Question: Why do Yoga practices appear as disciplines when they are the source of joy?
Yoga practices don’t appear as discipline—they are discipline. And who said that a disciplined life is an unhappy life? This seems to imply that discipline doesn’t make us joyful. That is not correct. If you really want a good, permanent, and continuous joy, you can only get it through discipline. Only when you discipline the automobile is there a joyful ride. If your steering is wobbling or the break doesn’t work, or there is uneven tire pressure, it won’t be a joyful ride. It will send you into a ditch or make you have a terrible accident. So, discipline means a well-tuned instrument. Your mind is like that car. It should be well-tuned, with no loose bolts and nuts.
We think that freedom means to do whatever we want. Freedom doesn’t mean without discipline. You are really free only if you are disciplined. And with that freedom, you can also help others. But without discipline, if you are free, you may hurt others and yourself as well. Everything needs discipline. If you want to play a violin, the strings must be well-disciplined. One string cannot say, Oh I can be a little loose if I want. How much effort is put into tuning piano keys? That is discipline. If you want a comfortable, joyful life the first thing that should come to our mind is discipline. So don’t ever think that without discipline you can find joy. It’s impossible. Even if you have a joyful life, you still need discipline to use that life well, otherwise you will ruin it.
Discipline is not really liked by many people. But in each and every situation we are in, it is needed. Try to ride a bicycle without discipline or try to learn how to play a piano or drive a car without discipline. True, in the beginning it is hard. You try to sit on the bicycle seat and then you forget to pay attention to the pedaling. When you think of the pedaling, you forget about the handle bar. When you think of both of them at the same time, you forget the brake. It is always like that in the beginning. As you ride, you look here and there and don’t need to think about what the hands or feet are doing. On a piano, every key has to be seen before it is pressed. After some time, you don’t even see the keys. You are able to look at the audience, and the fingers just know where to go. It comes naturally. How did it come? Because you worked hard in the beginning.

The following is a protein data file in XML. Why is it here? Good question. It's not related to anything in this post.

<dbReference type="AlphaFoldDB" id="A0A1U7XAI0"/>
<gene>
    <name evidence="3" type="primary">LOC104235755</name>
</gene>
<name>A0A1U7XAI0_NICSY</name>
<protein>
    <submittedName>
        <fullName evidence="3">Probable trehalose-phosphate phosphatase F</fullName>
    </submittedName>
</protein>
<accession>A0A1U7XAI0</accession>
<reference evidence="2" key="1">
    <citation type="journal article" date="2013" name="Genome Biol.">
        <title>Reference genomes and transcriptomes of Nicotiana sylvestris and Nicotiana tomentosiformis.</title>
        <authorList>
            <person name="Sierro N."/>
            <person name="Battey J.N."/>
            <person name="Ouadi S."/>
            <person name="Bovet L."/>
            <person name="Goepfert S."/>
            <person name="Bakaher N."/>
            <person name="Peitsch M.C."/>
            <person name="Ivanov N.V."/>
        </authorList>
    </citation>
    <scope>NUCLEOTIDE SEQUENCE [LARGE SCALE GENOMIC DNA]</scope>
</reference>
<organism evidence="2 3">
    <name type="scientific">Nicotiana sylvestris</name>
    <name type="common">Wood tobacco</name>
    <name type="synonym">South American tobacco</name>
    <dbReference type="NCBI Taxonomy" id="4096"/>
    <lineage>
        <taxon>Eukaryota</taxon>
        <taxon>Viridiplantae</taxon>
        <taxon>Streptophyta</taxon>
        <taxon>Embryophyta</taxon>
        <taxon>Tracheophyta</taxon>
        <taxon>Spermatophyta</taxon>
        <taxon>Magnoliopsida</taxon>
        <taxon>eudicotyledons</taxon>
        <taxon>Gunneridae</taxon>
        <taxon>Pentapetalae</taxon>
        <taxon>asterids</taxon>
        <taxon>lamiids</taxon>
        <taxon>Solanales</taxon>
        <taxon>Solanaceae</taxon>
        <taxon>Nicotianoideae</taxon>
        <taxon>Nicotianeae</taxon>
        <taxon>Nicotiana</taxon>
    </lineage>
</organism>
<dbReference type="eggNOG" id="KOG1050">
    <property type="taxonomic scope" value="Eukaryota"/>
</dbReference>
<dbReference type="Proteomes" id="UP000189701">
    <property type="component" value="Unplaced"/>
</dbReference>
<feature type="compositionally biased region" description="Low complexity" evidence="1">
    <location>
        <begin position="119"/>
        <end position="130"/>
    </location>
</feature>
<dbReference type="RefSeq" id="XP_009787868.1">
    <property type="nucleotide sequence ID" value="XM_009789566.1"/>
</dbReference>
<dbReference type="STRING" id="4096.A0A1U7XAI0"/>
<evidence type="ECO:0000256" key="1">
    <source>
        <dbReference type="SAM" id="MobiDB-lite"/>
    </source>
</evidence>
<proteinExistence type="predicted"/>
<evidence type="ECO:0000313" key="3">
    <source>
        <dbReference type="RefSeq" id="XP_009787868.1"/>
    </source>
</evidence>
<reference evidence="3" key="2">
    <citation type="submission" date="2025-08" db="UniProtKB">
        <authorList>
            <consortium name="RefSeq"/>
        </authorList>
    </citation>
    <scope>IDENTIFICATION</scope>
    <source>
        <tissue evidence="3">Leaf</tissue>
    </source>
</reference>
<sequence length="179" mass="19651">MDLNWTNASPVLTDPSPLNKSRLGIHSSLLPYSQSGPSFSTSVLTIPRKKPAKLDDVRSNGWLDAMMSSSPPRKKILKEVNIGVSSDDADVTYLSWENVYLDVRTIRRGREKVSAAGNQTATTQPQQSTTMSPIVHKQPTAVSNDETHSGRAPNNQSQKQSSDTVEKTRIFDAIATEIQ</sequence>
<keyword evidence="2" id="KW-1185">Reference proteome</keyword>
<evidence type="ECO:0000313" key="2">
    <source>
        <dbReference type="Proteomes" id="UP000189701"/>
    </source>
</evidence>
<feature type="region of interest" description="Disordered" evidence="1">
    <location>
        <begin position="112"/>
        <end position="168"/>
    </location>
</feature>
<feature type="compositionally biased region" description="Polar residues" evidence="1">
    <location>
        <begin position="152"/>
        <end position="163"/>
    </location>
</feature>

In the beginning it is hard, no doubt about it, because the mind likes to be loose. People say it is a boisterous monkey. A lot of training is necessary. But once it is disciplined, everything is easy. Everything falls into place and your life becomes so smooth. Life is like that—what begins in hardship ends in joy. But what begins with joy, ends with a lot of suffering. So which do you want? Ultimate joy or ultimate suffering? If we choose the right thing, life becomes very easy afterward. If you can keep your mind disciplined, nothing will be impossible for you to achieve and you will never lose your joy. All of the Yoga practices are based on that.
One thing to understand is that discipline becomes very difficult if your instruments are not kept clean. Can you cut an apple with a dirty and dull knife? So clean up the instrument first, and then it will be easy to discipline. That’s why we put so much emphasis on what you eat, what you drink, what you inhale. Whatever goes into your system should be clean: sounds, sights, smells, and touch. That’s why I recommend to put a gatekeeper at every opening. It’s the job of the gatekeeper to let in only those things that will not disturb the mind. We have the expression, “Cleanliness is next to Godliness.” Cleanliness begins with actual cleaning. Is there not something we call “Joy” [the dish soap] to clean with? In the system of Raja Yoga, we’ve been given ten ingredients for a clean life: Ten bottles of joy! They comprise the first two “limbs” in the eight-limbed system of Raja Yoga.
The first five are the Yamas, or abstinences:
Ahimsa – non-injury
Satya – truthfulness
Asteya – non stealing
Aparigraha –non greed
Brahmacharya – moderation.
The second five are the Niyamas, or observances:
Saucha – purity
Santosha – contentment
Tapasya – accepting pain that comes without returning it
Svadyaya – self-study
Ishvara pranidanam – self-surrender
These ten ethical practices are all given to clean the mind. If you clean up the mind, then it will be easy to discipline. Going through a little suffering to begin, with doesn’t matter if we know that later we will realize the permanent peace and joy that is our True Nature.